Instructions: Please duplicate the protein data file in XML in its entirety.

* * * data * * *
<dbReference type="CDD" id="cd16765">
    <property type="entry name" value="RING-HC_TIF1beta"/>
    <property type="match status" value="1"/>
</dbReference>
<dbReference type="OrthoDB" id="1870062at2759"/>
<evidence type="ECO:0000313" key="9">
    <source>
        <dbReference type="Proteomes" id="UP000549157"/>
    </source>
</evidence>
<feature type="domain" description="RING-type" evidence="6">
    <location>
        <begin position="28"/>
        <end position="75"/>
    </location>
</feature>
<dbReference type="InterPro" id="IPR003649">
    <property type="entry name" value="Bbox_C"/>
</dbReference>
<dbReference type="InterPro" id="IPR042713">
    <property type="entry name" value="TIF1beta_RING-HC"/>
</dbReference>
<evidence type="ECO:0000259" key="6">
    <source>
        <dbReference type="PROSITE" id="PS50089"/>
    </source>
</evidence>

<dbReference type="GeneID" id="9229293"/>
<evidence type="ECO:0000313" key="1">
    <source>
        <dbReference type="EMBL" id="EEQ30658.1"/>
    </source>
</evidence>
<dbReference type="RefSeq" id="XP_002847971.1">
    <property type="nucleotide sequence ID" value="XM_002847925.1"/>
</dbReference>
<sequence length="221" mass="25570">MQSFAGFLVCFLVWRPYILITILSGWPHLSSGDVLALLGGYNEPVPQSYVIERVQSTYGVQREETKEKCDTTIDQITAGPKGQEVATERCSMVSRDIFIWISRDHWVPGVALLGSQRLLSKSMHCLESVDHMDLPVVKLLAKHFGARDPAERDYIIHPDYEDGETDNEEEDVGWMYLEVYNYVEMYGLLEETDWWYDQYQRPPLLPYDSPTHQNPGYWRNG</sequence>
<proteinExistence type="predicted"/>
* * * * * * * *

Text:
<dbReference type="CDD" id="cd16765">
    <property type="entry name" value="RING-HC_TIF1beta"/>
    <property type="match status" value="1"/>
</dbReference>
<dbReference type="OrthoDB" id="1870062at2759"/>
<evidence type="ECO:0000313" key="9">
    <source>
        <dbReference type="Proteomes" id="UP000549157"/>
    </source>
</evidence>
<feature type="domain" description="RING-type" evidence="6">
    <location>
        <begin position="28"/>
        <end position="75"/>
    </location>
</feature>
<dbReference type="InterPro" id="IPR003649">
    <property type="entry name" value="Bbox_C"/>
</dbReference>
<dbReference type="InterPro" id="IPR042713">
    <property type="entry name" value="TIF1beta_RING-HC"/>
</dbReference>
<evidence type="ECO:0000259" key="6">
    <source>
        <dbReference type="PROSITE" id="PS50089"/>
    </source>
</evidence>

<dbReference type="GeneID" id="9229293"/>
<evidence type="ECO:0000313" key="1">
    <source>
        <dbReference type="EMBL" id="EEQ30658.1"/>
    </source>
</evidence>
<dbReference type="RefSeq" id="XP_002847971.1">
    <property type="nucleotide sequence ID" value="XM_002847925.1"/>
</dbReference>
<sequence length="221" mass="25570">MQSFAGFLVCFLVWRPYILITILSGWPHLSSGDVLALLGGYNEPVPQSYVIERVQSTYGVQREETKEKCDTTIDQITAGPKGQEVATERCSMVSRDIFIWISRDHWVPGVALLGSQRLLSKSMHCLESVDHMDLPVVKLLAKHFGARDPAERDYIIHPDYEDGETDNEEEDVGWMYLEVYNYVEMYGLLEETDWWYDQYQRPPLLPYDSPTHQNPGYWRNG</sequence>
<proteinExistence type="predicted"/>